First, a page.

January 20, 2022
Since its assurances not to move “one inch” outside Germany, the alliance has moved 600 miles closer to Russia.
It is possible to actually measure Washington’s dishonesty. How big is it? It’s about 600 miles.
In 1990, according to declassified documents, Secretary of State James Baker assured Soviet leader Mikhail Gorbachev that NATO would not expand “one inch” east of Germany. Thirty years ago, that was Russia’s red line.
On December 2, that red line moved from one inch to 600 miles as Vladimir Putin said he would now seek a promise that NATO would not expand further east to Ukraine.
Since these assurances, NATO has wandered its way through Hungary, the Czech Republic, Estonia, Latvia, Lithuania, Bulgaria, Romania, Slovakia, Slovenia, Albania, Croatia, Montenegro and Poland. Six hundred miles of broken pledges have brought the U.S. and NATO to the border of Ukraine.
On September 1, President Biden met with Ukrainian President Volodymyr Zelensky at the White House. Biden used code words for NATO encroachment when he pledged his “support for Ukraine’s Euro-Atlantic aspirations” and American support for Ukraine’s “being completely integrated in Europe.” He then announced “a new $60 million security assistance package” in addition to the $400 million in security assistance the U.S. has already provided Ukraine this year.
Having retreated 600 miles from Gorbachev’s red line, Putin drew a new red line on December 2, seeking “reliable and long-term security guarantees.” Those guarantees “would exclude any further NATO moves eastward and the deployment of weapons systems that threaten us in close vicinity to Russian territory.”
Putin is keenly aware that the red line has moved east 600 miles. At the Munich Conference on Security Policy in 2007, Putin asked the world, “And what happened to the assurances our Western partners made after the dissolution of the Warsaw Pact? Where are those declarations today? No one even remembers them. But I will allow myself to remind this audience of what was said. I would like to quote the speech of NATO General Secretary Mr Woerner in Brussels on 17 May 1990. He said at the time that: ‘the fact that we are ready not to place a NATO army outside of German territory gives the Soviet Union a firm security guarantee.’ Where are these guarantees?”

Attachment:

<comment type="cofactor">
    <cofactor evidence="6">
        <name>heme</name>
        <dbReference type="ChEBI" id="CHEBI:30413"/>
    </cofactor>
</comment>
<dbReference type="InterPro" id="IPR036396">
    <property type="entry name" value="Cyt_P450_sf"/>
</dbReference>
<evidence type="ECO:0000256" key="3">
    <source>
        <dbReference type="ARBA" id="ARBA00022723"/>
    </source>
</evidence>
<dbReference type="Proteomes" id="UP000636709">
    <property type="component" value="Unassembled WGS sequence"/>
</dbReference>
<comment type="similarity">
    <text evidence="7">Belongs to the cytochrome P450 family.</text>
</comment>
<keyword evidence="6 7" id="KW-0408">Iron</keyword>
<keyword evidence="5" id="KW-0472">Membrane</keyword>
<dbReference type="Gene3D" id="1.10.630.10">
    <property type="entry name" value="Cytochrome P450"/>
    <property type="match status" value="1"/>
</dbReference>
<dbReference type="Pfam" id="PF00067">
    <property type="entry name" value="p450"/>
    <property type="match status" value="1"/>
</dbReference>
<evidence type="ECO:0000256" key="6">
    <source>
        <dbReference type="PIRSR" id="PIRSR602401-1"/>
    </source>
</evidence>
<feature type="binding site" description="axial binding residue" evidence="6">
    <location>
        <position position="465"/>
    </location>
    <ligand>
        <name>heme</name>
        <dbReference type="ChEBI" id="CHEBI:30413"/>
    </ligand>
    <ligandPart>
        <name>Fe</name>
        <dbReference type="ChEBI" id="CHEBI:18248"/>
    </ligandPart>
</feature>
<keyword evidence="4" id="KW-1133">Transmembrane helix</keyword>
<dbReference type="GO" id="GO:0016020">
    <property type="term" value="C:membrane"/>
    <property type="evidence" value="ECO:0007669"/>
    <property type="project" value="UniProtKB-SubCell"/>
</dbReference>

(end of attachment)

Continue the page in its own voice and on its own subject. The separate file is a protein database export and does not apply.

The guarantees were a deception, and the red line has moved hundreds of miles and has become a threat. Seven years later, in its review of 2014, Russia’s Ministry of Foreign Affairs would note that the “ongoing eastward expansion [and] successive waves of NATO enlargement [are] contrary to the assurances issued at the highest level.” In 2015, Russia’s National Security Strategy would note that NATO’s “continued expansion and the approach of its military infrastructure to Russia’s borders, all create a threat to national security.”
The first guarantee was given on February 9, 1990, when Secretary of State Baker assured Gorbachev that if NATO got Germany and Russia pulled its troops out of East Germany, NATO would not expand east of Germany. Gorbachev records in his memoirs that he agreed to Baker’s terms “with the guarantee that NATO jurisdiction or troops would not extend east of the current line.”
In his book Superpower Illusions, Jack F. Matlock Jr., who was the American ambassador to Russia at the time and was present at the meeting, confirms Gorbachev’s account, saying that it “coincides with my notes of the conversation except that mine indicate that Baker added ‘not one inch.’”
The next day, according to West German foreign ministry documents, on February 10, 1990, West German Foreign Minister Hans-Dietrich Genscher told his Soviet counterpart Eduard Shevardnadze “‘For us . . . one thing is certain: NATO will not expand to the east.’ And because the conversation revolved mainly around East Germany, Genscher added explicitly: ‘As far as the non-expansion of NATO is concerned, this also applies in general.’”
Even earlier, on January 31, 1990, Genscher had said in a major speech that there would not be “an expansion of NATO territory to the east, in other words, closer to the borders of the Soviet Union.”
The National Security Archive published the actual documents detailing what Gorbachev was promised on December 12, 2017. According to the late Stephen Cohen in his book, ”War With Russia?” the documents finally, and authoritatively, reveal that, “the truth, and the promises broken, are much more expansive than previously known: all of the Western powers involved — the US, the UK, France, Germany itself — made the same promise to Gorbachev on multiple occasions and in various emphatic ways.”
It didn’t have to be this way. Like Gorbachev before him at the end of the cold war, Putin has hoped to help create an international community that, rather than building blocs, featured cooperation among equals. He had even suggested Russian membership in NATO. Even in the speech where he drew Russia’s new red line, Putin was still suggesting a cooperative solution. He said that the “working out specific agreements” should be done “in a dialogue with the United States and its allies.” He added, diplomatically, that “we aren’t demanding any special conditions for ourselves and realize that any agreements must take interests of Russia and all Euro-Atlantic countries into account.”
While this would obviously be the least confrontational path, it is the least likely to be taken, as the only assurances being given today come in the form of Sec. of Defense Lloyd Austin, who recently reassured Georgia and Ukraine that the “door is still open” to NATO membership, much to the chagrin of Moscow.
Ted Snider has a graduate degree in philosophy and is a regular columnist on U.S. foreign policy and history at Antiwar.com. He is also a frequent contributor to Truthout, Mondoweiss, CommonDreams, as well as other outlets.
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